Approximately 70% of mental illnesses can be diagnosed before age 25, which makes adolescence a critical time for mental health promotion, and the prevention, early identification, and effective treatment of mental disorders. Canadian teenagers spend a great deal of time in school each week, which makes schools an ideal location for recognizing and addressing the mental health needs of youth. More young people can be reached through schools than in any other method of service delivery.
At present, schools and healthcare exist as separate systems, making it difficult to coordinate needed enhancements in mental health literacy and provide better access to effective care for young people. The Pathway Through Care model proposes a simple, innovative method for integrating education and healthcare opportunities that would result in youth, teachers, families, student service providers, primary care providers, and even mental health professionals becoming more mental health literate while concurrently establishing better access to effective mental health care for those youth who need it.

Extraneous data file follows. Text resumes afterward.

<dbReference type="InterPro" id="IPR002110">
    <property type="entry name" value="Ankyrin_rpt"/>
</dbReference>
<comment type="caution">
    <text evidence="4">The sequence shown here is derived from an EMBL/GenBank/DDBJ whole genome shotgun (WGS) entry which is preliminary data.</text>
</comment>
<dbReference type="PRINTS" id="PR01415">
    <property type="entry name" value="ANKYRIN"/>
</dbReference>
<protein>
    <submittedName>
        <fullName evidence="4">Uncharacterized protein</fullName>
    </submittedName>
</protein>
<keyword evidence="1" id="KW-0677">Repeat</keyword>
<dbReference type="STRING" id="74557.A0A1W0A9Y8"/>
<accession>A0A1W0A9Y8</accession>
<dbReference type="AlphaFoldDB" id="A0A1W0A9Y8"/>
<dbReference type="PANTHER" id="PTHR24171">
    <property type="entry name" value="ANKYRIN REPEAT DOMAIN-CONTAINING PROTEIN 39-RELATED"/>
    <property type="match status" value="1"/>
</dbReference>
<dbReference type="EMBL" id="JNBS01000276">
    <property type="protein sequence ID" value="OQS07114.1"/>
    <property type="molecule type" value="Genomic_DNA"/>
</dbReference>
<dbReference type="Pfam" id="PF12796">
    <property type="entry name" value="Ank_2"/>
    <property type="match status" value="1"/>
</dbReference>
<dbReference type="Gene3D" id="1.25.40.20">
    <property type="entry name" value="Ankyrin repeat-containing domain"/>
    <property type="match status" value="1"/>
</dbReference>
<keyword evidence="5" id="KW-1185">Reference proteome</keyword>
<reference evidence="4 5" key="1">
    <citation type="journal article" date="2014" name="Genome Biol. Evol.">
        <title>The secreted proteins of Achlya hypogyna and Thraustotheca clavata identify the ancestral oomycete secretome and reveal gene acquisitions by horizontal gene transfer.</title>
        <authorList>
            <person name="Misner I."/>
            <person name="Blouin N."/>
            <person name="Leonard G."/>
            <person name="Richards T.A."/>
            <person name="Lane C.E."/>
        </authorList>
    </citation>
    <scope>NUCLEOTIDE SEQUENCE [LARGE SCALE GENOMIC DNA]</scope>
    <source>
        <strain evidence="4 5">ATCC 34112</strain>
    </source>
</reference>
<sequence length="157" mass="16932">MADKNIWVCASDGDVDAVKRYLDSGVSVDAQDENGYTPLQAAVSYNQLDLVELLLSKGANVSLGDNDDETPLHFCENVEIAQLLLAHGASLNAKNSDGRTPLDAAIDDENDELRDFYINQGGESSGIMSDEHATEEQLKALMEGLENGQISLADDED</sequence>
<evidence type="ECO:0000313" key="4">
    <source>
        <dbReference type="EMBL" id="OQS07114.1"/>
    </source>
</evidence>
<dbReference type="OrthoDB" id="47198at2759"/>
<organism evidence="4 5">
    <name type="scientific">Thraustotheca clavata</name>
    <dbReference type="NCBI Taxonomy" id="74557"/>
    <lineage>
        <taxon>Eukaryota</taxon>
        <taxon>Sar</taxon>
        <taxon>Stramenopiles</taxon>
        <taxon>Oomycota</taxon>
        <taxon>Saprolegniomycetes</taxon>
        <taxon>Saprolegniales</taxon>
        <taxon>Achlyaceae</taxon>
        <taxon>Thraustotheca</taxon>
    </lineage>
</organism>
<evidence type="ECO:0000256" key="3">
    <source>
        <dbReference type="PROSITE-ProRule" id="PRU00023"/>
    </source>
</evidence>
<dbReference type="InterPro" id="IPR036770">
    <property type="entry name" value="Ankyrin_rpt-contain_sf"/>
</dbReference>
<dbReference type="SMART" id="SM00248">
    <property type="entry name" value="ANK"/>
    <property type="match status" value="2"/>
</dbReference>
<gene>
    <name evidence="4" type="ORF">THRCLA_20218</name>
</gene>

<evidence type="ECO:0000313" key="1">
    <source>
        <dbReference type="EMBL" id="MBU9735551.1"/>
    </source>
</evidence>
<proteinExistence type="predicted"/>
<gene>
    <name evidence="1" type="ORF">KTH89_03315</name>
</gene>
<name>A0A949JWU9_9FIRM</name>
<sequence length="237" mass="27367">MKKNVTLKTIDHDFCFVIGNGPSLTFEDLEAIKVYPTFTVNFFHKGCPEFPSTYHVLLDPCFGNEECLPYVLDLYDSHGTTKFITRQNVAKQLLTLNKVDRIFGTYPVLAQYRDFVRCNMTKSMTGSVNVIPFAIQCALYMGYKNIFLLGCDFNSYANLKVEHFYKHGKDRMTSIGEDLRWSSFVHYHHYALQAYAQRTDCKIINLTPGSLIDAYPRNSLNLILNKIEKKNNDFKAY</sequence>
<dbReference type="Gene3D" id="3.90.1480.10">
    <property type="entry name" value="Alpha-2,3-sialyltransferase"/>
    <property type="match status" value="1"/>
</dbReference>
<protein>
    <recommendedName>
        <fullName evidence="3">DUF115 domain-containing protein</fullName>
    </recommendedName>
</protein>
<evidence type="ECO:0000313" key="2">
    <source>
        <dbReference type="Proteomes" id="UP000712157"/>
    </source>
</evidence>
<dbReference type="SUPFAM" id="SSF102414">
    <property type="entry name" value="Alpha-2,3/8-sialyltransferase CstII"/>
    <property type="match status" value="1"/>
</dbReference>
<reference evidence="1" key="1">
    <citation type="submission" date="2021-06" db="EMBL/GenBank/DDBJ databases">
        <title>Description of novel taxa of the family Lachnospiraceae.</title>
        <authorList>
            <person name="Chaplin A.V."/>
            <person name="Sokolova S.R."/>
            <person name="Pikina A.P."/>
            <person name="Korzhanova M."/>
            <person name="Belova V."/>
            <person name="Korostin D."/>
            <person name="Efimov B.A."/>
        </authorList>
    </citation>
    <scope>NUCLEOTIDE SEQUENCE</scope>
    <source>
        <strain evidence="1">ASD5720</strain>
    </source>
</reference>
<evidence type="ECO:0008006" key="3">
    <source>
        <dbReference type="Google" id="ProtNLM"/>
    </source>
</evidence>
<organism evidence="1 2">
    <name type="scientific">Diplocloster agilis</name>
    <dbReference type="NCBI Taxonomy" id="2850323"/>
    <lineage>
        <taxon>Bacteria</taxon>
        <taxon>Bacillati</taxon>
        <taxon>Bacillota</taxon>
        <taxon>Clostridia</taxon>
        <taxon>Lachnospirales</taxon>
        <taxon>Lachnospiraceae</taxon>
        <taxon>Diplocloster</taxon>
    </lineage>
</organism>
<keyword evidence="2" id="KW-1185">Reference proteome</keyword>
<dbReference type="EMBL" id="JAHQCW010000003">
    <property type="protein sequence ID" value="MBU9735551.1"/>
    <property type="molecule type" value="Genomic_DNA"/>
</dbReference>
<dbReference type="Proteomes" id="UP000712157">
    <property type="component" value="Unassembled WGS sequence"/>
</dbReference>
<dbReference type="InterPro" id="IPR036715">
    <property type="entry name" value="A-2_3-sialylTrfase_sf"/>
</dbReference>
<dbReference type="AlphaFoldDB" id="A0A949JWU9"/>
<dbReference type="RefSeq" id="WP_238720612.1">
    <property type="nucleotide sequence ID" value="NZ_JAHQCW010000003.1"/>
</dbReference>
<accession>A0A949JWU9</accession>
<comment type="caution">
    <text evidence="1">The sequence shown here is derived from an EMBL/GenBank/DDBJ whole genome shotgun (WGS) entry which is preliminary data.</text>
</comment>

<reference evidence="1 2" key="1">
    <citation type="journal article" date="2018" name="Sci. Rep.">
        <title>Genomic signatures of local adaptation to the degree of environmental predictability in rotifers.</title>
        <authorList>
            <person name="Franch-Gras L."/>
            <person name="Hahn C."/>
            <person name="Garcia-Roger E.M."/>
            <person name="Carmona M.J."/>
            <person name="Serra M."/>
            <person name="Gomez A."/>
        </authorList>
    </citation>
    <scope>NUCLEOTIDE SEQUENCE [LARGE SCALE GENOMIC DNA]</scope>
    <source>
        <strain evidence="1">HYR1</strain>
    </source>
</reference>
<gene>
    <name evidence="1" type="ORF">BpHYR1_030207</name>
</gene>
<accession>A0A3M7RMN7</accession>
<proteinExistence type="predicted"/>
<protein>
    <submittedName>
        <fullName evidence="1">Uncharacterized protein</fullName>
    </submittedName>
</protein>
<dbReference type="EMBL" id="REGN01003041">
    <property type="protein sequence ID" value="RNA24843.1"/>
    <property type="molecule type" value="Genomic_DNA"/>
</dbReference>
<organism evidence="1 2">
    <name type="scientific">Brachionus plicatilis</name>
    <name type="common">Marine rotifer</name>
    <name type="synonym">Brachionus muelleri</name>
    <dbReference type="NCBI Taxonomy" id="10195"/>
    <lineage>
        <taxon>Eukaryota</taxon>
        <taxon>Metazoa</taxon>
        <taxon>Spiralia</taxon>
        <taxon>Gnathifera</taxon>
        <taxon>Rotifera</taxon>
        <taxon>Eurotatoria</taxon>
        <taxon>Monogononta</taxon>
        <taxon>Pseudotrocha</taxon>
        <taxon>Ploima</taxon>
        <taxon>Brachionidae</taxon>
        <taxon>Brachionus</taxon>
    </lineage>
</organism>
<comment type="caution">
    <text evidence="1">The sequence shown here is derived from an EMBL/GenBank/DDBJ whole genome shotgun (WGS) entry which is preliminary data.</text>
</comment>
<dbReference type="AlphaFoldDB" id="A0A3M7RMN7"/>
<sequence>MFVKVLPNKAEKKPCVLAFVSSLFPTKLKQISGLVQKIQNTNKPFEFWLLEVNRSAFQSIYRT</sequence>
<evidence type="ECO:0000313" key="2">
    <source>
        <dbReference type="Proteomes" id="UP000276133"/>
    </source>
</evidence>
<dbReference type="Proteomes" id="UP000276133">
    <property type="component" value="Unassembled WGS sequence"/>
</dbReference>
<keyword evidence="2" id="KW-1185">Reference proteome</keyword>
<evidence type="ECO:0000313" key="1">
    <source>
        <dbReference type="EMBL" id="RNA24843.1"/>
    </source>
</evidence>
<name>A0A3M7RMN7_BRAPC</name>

Many teenagers with mental health care needs are falling through the cracks of existing systems and waiting too long for treatment. It’s essential we find new ways of identifying these youth and helping them rapidly access effective treatment early. It is also essential that we not create demand for mental health care for young people who do not need it. The Pathway Through Care model presents an evidence-based method for accomplishing this goal by helping increase the mental health literacy and help-seeking ability of teenagers and their teachers as well as linking healthcare systems to schools.